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Lawn & Garden

2 Easy and Economical Hacks for Indoor Winter Gardening

I love to grow plants! Spring is my favorite season; plants are sold everywhere and the selection never seems to stop.  Since I live in a high-rise and the garden is the balcony, the hardest choice is where to put all those new beauties! Summer is spent keeping them thriving despite the humid and hot Atlanta weather. Fall means harvest, pruning, seed collecting, or in the case of most annuals: a simple goodbye at frost. Winter used to be slowest time of the year in my gardening cycle. For many years I spent my winters poring over seed catalogs, reading every garden book I could my hands on (thank you to the local library), and dreaming of my next great plants. 

Then I discovered begonias. Yes, there were the beautiful ground covers and angel wings at the store every spring. However, two years ago I discovered a completely new world of exotic begonias. The American Begonia Society states that "there are over 1,500 named species (so far) from exotic tropical places around the world." I starting collecting begonia plants last year and now have over 100 of my own! Starting last spring, I purchased from specialty nurseries, took cuttings to make more plants, and shared plants and parts with my garden club in hopes of growing even more plants. I enjoyed sitting on the balcony in the evening to primp the plants to lovingly end my day. Life was wonderful. Then summer slowly faded into fall; the days grew shorter and cooler. These exotic plants would not be able to live outdoors in the winter and they needed to come indoors. At that point, I realized that there were SO MANY plants and SO LITTLE space in my home!

Winter preparations were immediately set in motion: the begonias were pruned, repotted, and inspected for insects and disease; a mild fungicide was applied several weeks before moving indoors. Space was made in front of every available window. But the sheer numbers of plants would not be able to get sufficient light to survive through the winter.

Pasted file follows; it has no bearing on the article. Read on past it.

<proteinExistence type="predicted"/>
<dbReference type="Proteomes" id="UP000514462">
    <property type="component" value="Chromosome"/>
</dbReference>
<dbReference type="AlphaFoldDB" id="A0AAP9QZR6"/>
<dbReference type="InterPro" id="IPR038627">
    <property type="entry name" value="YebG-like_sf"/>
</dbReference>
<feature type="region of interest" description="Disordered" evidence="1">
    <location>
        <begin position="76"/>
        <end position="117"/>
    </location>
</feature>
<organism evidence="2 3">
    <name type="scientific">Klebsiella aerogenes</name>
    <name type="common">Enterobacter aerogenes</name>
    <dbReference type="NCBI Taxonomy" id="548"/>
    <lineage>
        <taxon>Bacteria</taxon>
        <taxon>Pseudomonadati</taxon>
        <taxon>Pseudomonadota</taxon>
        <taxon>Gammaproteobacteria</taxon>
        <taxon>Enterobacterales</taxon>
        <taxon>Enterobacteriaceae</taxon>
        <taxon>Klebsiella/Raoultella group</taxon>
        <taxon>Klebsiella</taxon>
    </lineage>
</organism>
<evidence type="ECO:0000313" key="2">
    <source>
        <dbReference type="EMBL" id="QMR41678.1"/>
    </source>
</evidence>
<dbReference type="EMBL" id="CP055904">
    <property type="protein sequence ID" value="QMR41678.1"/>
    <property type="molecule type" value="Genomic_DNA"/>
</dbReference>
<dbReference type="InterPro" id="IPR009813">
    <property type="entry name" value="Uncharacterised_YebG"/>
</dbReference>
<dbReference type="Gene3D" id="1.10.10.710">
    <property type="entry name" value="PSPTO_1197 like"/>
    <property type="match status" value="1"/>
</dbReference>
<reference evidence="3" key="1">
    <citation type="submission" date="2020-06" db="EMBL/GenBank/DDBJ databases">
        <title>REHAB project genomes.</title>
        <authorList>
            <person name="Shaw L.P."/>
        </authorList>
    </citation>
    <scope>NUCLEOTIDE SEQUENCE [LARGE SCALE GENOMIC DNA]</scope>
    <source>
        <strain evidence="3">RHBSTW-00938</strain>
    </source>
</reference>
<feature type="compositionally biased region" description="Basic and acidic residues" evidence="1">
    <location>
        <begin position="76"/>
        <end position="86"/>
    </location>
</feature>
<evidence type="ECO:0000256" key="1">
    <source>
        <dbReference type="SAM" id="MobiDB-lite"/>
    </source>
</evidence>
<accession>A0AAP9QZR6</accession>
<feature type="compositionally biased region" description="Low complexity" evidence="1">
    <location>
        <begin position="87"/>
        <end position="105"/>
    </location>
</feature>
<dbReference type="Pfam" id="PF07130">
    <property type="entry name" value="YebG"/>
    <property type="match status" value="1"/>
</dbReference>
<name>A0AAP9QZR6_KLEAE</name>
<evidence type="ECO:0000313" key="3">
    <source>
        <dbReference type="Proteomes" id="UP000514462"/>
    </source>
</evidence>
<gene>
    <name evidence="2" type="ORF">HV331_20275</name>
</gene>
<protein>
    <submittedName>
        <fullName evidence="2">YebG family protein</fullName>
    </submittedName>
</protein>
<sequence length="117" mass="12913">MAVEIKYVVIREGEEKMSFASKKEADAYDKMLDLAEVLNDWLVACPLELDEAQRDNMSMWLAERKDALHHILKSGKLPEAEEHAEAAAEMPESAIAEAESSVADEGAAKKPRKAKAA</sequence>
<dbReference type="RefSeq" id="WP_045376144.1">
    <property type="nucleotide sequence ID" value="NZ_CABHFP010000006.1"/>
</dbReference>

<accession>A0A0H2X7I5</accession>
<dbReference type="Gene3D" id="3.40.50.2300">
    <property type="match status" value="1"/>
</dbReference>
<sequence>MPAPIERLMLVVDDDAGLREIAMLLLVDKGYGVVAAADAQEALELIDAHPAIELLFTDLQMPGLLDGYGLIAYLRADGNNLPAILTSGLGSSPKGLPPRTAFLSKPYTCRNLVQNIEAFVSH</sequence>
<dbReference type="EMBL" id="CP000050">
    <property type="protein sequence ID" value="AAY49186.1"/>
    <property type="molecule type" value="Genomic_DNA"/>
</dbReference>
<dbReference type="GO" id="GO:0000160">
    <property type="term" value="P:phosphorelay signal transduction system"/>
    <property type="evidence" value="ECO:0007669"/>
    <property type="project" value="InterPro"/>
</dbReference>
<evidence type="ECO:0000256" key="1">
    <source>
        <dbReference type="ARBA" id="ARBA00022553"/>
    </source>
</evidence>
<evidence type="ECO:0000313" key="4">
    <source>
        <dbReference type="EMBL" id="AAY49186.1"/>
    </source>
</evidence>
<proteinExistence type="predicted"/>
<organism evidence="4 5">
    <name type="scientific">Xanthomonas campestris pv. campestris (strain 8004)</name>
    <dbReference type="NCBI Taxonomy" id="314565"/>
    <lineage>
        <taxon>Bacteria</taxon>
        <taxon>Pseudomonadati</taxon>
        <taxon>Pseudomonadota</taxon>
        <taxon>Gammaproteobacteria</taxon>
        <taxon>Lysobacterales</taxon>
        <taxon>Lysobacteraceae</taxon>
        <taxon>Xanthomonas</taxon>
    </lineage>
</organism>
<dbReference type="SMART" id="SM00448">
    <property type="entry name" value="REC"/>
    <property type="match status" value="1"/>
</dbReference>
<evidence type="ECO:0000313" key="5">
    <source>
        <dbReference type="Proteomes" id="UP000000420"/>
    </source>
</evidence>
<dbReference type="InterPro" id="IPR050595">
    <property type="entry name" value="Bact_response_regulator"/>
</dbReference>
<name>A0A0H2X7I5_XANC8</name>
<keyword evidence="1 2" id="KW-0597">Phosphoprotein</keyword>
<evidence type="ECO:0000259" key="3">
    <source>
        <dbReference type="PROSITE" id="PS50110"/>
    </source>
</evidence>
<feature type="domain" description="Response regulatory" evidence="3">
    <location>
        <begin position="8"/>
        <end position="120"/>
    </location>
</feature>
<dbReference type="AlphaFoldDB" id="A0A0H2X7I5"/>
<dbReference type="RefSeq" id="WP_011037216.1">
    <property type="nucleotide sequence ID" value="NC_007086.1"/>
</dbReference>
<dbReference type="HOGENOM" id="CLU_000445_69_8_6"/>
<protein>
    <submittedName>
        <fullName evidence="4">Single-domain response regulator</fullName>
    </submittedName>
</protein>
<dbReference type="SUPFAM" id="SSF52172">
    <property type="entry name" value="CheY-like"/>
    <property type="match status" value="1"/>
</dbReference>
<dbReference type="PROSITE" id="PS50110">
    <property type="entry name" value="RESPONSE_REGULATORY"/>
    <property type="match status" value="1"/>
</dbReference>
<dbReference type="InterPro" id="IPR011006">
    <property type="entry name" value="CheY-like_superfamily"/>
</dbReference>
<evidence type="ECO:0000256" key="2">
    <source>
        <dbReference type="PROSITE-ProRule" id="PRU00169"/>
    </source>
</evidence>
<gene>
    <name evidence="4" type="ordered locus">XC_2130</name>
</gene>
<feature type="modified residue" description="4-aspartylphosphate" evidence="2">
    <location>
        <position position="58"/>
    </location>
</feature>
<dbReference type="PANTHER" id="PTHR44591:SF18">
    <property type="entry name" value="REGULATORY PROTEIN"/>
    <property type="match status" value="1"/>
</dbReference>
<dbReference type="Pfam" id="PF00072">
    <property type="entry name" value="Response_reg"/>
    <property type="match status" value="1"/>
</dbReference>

The solution: I created my very own “Begonia Palace” which I stationed in front of double windows.  The HDX 48 inch wide x 72 inch high x 18 inch deep Decorative Wire Chrome Heavy Duty Shelving Unit served as the foundation of the stand. I used four (4) of the shelves which were adjusted to meet the specific height requirements of the plants: short plants were grouped together on top, medium sized plants were situated on the middle shelf, and the largest plants were placed on the lower shelf.  The shelves were spaced to accommodate the height of the plant plus grow lights (shop lights on chains attached to the underside of the shelf above) plus 6-12 inches of space between the lights and the plants.  The spacing was definitely the hardest part of the construction process; I adjusted the middle shelf twice to get the best fit for all the plants. Fortunately, the plants were growing quite slowly at that point so I was able to keep the final spacing throughout the entire winter.

I wanted to put a more solid surface on each wire shelf for pot stability as well ensure no water or leaves would fall on the floor. Since the shelves were 18 inches wide and 48 inches long, I simply had 18 inches cut from a 12-foot roll of sheet vinyl at the local store. The vinyl was cut into thirds (48 inches each) and trimmed around the corners to fit each shelf.